I am stepping a little outside of music box and sharing a personal blog I recently wrote. Remember, be kind. Life is short and full of wonder. Embrace the up’s and the down’s and face them head on…..
There are skeletons in my family closet. The kind that haunt you late at night when you can’t sleep. Emotionally, I have had walls up for as long as I can remember. People have always told me, you either know me well or you do not know me at all. I do not have traditional acquaintances per se, and I am certain this has deep roots in trust and abandonment issues that I have harbored my entire life. My mother, you see, is a master narcissist. Read More
Last night in Orlando, Dead and Company wrapped their originally planned December 7th show with a bang. To finish off what now became the last show of Dead & Company’s fall tour after John Mayer underwent emergency surgery in December 2017. They started the night off right and jumped in with a beautiful “St Stephen” out of the gate. With a start like that, you know you are in for a treat. That lead directly into Bob Weir going after “Hell in a Bucket.” Read More
I have a secret …
On the surface I am a wife, a mother of two, and a full-time professional in a fairly high-stress career. I am a college graduate and a home-owning, tax-paying citizen. I do all the “typical” mom things: shuttle kids to and fro, cook dinner, pay bills, clean the house — really exciting stuff, right? Then there are the not-so-typical things. I have been a mom since I gave birth to my first child at age 19. Having my daughter when I was still young made me grow up quickly. My second child, a son who is now age 5, has global apraxia and sensory processing disorder. I spend a good amount of time researching therapies, organizing our local apraxia walk, trying to build a support system for families, and even maintaining a website to help fellow special needs families.
My day-to-day life can be overwhelming. Having a child with special needs can make you feel as if you are always carrying the weight of the world on your shoulders. There are doctor’s appointments, local and out-of-state therapies, Individualized Education Program meetings and learning strategies implemented at home. However, I am Type A in almost all aspects of my life. I try to give 100 percent to anything I do and refuse to do anything half-assed. Unfortunately, I tend to forget about myself while taking care of everyone else. That frequently leaves me feeling burnt out.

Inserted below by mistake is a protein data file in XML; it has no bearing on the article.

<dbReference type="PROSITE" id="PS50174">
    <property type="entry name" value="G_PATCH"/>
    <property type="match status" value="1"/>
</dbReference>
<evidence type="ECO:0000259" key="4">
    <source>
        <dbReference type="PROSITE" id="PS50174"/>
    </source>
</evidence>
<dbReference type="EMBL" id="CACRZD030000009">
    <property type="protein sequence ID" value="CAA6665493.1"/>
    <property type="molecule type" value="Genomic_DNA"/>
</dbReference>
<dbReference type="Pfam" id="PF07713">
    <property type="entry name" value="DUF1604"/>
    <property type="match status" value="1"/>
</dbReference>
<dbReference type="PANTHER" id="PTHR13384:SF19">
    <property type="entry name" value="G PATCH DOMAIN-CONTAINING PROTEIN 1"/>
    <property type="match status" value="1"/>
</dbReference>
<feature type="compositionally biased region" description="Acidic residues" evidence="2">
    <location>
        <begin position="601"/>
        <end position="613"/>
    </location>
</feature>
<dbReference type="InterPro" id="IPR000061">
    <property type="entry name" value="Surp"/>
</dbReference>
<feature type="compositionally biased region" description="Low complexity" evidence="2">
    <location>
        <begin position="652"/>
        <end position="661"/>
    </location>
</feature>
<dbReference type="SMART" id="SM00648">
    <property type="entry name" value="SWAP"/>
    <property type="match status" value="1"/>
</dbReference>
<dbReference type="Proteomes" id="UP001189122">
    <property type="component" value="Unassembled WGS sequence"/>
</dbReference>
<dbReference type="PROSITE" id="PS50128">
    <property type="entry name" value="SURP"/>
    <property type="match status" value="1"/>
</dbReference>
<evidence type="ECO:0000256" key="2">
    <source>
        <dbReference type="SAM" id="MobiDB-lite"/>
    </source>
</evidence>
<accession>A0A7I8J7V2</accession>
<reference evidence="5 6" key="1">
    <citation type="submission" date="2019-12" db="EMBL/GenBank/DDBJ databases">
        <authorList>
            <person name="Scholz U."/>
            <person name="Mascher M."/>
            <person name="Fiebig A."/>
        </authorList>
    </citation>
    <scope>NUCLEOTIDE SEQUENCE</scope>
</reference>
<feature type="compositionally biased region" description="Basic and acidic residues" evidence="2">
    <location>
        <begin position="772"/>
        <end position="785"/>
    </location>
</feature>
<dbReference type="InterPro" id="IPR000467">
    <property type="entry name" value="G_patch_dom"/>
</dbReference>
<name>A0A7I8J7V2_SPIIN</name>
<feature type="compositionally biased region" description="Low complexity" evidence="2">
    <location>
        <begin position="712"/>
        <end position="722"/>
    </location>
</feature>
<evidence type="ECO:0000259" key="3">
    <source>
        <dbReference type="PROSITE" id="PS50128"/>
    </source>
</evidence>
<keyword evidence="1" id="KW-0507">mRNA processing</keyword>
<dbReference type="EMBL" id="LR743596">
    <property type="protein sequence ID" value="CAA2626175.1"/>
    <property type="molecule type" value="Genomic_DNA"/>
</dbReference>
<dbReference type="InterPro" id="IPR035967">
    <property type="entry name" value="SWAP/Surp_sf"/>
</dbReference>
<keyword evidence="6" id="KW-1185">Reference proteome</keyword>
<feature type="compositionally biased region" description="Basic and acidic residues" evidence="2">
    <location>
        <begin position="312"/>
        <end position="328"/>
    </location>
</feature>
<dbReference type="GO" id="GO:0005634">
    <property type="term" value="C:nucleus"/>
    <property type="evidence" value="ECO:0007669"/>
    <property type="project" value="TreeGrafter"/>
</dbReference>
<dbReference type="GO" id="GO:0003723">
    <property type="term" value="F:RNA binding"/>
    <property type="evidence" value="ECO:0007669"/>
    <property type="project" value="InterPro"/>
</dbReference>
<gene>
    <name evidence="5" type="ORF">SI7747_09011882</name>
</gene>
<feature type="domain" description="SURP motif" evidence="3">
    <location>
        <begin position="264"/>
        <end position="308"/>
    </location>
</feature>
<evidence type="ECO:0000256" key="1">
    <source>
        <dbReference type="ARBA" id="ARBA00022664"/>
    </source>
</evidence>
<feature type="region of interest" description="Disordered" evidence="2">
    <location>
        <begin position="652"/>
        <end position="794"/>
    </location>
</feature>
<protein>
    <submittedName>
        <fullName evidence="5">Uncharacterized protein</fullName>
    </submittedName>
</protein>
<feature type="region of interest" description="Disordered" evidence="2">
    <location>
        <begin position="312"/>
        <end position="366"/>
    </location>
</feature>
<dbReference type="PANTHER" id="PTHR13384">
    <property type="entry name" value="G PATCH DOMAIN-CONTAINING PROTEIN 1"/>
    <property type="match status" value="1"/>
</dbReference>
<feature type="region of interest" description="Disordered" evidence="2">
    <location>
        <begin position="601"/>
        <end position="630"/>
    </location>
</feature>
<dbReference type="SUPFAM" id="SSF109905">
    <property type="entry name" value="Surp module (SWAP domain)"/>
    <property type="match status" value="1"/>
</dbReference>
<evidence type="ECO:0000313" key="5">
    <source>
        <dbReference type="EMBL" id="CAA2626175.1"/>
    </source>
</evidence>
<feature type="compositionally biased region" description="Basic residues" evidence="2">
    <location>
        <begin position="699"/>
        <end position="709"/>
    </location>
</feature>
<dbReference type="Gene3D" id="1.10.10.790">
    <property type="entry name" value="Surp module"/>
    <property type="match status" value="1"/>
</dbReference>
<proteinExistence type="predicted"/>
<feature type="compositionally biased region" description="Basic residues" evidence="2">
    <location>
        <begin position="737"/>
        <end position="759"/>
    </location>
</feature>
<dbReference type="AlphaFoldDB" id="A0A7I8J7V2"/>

So about that secret. I am an addict.
“Veteran” festival attendees still feel the magic surrounding festival season. The weeks leading up, the excitement, the planning—it doesn’t get old, you just learn a little more each year and hopefully pass that wisdom on to those coming up behind you. This year at LOCKN’, I decided to bring my six-year-old, Ryder. It was by no means his first show, but it was his first real festival and first time camping. For music-loving parents, bringing kids to their first festival is equivalent to others taking their child to Disney World for the first time. Parents experience the magic of the festival through their children’s eyes, sharing in the innocent and immense enthusiasm of a child.